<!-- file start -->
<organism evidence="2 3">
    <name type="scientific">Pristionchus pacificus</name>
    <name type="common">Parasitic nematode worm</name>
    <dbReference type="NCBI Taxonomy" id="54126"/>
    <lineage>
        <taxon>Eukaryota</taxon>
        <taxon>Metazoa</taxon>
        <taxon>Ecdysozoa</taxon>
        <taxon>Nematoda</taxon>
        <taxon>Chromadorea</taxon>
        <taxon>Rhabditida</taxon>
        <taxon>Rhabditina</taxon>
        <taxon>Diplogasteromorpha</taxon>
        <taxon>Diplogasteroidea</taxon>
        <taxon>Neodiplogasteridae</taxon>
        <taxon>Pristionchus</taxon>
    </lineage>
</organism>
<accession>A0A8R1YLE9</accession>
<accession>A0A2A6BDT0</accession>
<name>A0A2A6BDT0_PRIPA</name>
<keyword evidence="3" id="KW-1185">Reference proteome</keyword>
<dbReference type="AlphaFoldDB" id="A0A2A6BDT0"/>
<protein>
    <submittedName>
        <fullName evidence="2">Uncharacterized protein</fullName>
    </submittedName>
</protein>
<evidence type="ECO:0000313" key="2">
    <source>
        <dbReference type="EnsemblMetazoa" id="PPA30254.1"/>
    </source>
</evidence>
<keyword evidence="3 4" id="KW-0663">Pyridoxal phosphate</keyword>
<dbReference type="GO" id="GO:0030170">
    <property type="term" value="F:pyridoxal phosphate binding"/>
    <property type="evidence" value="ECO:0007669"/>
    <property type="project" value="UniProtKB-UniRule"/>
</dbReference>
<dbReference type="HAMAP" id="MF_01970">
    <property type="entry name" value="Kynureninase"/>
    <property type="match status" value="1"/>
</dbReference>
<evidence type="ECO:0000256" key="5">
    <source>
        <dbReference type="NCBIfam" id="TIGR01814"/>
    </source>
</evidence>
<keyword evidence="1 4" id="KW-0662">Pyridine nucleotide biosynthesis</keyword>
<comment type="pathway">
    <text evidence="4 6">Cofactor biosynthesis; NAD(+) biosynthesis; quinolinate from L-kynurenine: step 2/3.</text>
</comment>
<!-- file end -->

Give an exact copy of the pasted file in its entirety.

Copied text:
<organism evidence="2 3">
    <name type="scientific">Pristionchus pacificus</name>
    <name type="common">Parasitic nematode worm</name>
    <dbReference type="NCBI Taxonomy" id="54126"/>
    <lineage>
        <taxon>Eukaryota</taxon>
        <taxon>Metazoa</taxon>
        <taxon>Ecdysozoa</taxon>
        <taxon>Nematoda</taxon>
        <taxon>Chromadorea</taxon>
        <taxon>Rhabditida</taxon>
        <taxon>Rhabditina</taxon>
        <taxon>Diplogasteromorpha</taxon>
        <taxon>Diplogasteroidea</taxon>
        <taxon>Neodiplogasteridae</taxon>
        <taxon>Pristionchus</taxon>
    </lineage>
</organism>
<accession>A0A8R1YLE9</accession>
<accession>A0A2A6BDT0</accession>
<name>A0A2A6BDT0_PRIPA</name>
<keyword evidence="3" id="KW-1185">Reference proteome</keyword>
<dbReference type="AlphaFoldDB" id="A0A2A6BDT0"/>
<protein>
    <submittedName>
        <fullName evidence="2">Uncharacterized protein</fullName>
    </submittedName>
</protein>
<evidence type="ECO:0000313" key="2">
    <source>
        <dbReference type="EnsemblMetazoa" id="PPA30254.1"/>
    </source>
</evidence>
<keyword evidence="3 4" id="KW-0663">Pyridoxal phosphate</keyword>
<dbReference type="GO" id="GO:0030170">
    <property type="term" value="F:pyridoxal phosphate binding"/>
    <property type="evidence" value="ECO:0007669"/>
    <property type="project" value="UniProtKB-UniRule"/>
</dbReference>
<dbReference type="HAMAP" id="MF_01970">
    <property type="entry name" value="Kynureninase"/>
    <property type="match status" value="1"/>
</dbReference>
<evidence type="ECO:0000256" key="5">
    <source>
        <dbReference type="NCBIfam" id="TIGR01814"/>
    </source>
</evidence>
<keyword evidence="1 4" id="KW-0662">Pyridine nucleotide biosynthesis</keyword>
<comment type="pathway">
    <text evidence="4 6">Cofactor biosynthesis; NAD(+) biosynthesis; quinolinate from L-kynurenine: step 2/3.</text>
</comment>